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Number of Uninsured Americans Increases in 2004

AUGUST 30, 2005 -- The number of Americans without health insurance rose 800,000 to 45.8 million in 2004, but the percentage of the nation's population without health insurance remained unchanged at 15.7 percent, the U.S. Census Bureau reported Tuesday.

In addition, the number of people with health insurance rose by 2 million, to 245.3 million, between 2003 and 2004, the government reported.

The Census Bureau also reported that fewer people received health care coverage from their employer in 2004—down to 59.8 percent from 60.4 percent in 2003—while the percentage of people covered by government health insurance programs rose from 26.6 percent to 27.2 percent. The number of Americans enrolled in Medicaid, the federal-state health insurance program for the poor, increased from 12.4 percent in 2003 to 12.9 percent in 2004.

Analysts said the new figures show that rising health care costs are causing more employers to drop health coverage for workers, who in turn are seeking health coverage from Medicaid and other public programs.

"Health care costs have grown so much faster than wages for so long that an increasing fraction of our workforce cannot afford health insurance as most of us know it," said Len Nichols, director of the health policy program at the New America Foundation, a centrist think-tank. "If not for our low- income Medicaid program, uninsurance would have risen far more."

Robert Greenstein, executive director of the left-leaning Center on Budget and Policy Priorities, called Tuesday's figures "disappointing, as they follow three years of successive deterioration in health insurance coverage. It is sobering that 6 million more people lacked health insurance in 2004 than in 2000."

Bill Vaughan, senior health policy analyst with Consumers Union, said the figures should persuade Congress to "immediately rededicate itself to helping all Americans access affordable health coverage. . .The census numbers tell us what we've known for years—that soaring health care inflation is making health insurance unaffordable, so more folks go uninsured, and those who can afford it find their policies cover less and less," Vaughan said.

Kathleen Stoll, health policy director of the consumers group Families USA, said the rise in the number of uninsured Americans should cause the Bush administration to reconsider its plan to reduce the growth of Medicaid spending by $10 billion over the next five years.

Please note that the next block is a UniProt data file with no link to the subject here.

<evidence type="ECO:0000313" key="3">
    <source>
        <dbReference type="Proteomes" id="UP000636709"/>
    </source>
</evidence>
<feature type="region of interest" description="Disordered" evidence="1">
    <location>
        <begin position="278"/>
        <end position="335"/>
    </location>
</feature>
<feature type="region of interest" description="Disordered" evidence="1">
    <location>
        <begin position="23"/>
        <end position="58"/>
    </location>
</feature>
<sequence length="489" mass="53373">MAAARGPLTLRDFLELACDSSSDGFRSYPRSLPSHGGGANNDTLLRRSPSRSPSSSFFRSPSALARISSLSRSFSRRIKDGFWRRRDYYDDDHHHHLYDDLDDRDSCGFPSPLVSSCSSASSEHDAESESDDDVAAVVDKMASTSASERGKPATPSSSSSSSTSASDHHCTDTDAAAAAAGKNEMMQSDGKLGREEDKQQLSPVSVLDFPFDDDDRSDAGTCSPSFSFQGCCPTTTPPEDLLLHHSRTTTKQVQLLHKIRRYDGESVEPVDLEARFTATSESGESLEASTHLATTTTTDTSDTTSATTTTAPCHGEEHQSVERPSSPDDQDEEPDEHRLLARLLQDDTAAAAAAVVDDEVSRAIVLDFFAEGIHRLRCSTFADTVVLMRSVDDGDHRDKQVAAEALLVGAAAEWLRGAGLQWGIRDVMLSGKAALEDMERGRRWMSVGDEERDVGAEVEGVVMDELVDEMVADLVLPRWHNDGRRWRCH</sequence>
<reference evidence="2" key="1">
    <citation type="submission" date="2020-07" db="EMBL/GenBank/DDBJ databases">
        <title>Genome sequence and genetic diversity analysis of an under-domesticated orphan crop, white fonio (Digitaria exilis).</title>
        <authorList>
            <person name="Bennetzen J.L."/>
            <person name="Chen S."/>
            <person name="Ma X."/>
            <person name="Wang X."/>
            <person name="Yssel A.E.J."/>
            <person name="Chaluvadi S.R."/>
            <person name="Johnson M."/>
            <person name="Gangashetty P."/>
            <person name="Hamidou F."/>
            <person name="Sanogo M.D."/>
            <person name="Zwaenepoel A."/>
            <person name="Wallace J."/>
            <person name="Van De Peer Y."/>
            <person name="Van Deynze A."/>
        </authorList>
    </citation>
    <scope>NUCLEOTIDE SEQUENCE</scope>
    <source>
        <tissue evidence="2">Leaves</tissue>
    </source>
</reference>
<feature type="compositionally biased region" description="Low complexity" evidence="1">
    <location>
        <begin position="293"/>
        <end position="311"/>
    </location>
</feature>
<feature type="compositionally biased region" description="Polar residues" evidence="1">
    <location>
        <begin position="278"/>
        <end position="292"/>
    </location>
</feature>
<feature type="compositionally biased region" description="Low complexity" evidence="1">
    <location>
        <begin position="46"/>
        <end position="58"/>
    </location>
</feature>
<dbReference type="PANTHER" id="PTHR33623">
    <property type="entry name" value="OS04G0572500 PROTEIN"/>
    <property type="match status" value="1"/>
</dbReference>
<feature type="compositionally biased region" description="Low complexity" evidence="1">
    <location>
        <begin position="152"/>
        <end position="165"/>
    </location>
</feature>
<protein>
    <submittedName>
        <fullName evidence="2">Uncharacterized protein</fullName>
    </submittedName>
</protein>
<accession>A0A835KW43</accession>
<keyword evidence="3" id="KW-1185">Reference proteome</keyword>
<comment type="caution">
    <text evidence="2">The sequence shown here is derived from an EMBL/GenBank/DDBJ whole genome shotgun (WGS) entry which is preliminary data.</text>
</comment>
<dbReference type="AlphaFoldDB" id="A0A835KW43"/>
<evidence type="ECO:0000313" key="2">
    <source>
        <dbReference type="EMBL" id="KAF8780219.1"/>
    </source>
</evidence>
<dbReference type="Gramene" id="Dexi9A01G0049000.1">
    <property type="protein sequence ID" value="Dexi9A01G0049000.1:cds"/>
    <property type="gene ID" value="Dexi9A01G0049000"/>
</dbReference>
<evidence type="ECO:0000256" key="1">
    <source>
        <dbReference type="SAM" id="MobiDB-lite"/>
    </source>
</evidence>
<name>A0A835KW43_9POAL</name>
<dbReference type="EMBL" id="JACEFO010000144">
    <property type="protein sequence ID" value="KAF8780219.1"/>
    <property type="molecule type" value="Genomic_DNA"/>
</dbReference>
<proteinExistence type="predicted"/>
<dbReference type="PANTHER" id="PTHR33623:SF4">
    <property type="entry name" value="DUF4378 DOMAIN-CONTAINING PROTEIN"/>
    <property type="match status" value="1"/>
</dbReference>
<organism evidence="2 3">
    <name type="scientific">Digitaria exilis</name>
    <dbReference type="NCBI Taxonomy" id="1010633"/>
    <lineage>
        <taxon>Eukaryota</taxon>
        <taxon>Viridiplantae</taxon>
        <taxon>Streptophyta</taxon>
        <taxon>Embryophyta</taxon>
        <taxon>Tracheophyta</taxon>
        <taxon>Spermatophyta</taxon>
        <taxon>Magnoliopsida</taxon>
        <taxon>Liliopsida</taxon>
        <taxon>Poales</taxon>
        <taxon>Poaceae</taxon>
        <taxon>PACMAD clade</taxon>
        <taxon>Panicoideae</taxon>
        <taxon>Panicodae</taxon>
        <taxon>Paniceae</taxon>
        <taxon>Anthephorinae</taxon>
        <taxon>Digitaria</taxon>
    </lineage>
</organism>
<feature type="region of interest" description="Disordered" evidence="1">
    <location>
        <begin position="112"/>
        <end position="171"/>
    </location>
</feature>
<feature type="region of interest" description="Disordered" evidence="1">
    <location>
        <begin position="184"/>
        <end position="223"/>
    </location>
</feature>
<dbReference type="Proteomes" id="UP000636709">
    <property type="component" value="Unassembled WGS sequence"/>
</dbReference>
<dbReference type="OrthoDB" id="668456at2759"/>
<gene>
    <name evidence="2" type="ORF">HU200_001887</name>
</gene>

"Cutting Medicaid funding puts the most vulnerable children, seniors and people with disabilities at risk of joining the ever-growing ranks of the uninsured," she said.
Karen M. Ignagni, president and chief executive officer of America's Health Insurance Plans, a group representing health care insurers, said the industry has offered several approaches to help expand access to health insurance, such as tax credits, high-risk pools and improvements to government programs.

To help reduce the number of uninsured, Ignagni also urged lawmakers to "focus on reforming the medical liability system, aligning incentives with the quality of care delivered and ensuring the delivery of care that is based on the best scientific evidence."

Other highlights of the Census report include:

  • The proportion and number of uninsured children did not change in 2004, remaining at 11.2 percent or 8.3 million.
  • The Midwest had the lowest uninsured rate in 2004 (11.9 percent), followed by the Northeast (13.2 percent), the West (17.4 percent) and the South (18.3 percent).
  • The uninsured rate in 2004 was 11.3 percent of non-Hispanic whites and 19.7 percent for blacks, both unchanged from 2003. The uninsured rate for Asians declined from 18.8 percent to 16.8 percent.
  • The uninsured rate for Hispanics was 32.7 percent in 2004, unchanged from 2003.
  • The proportion of foreign-born population without health insurance was 33.7 percent, unchanged from 2003, but the rate for the native-born population increased from 13.0 percent in 2003 to 13.3 percent in 2004.

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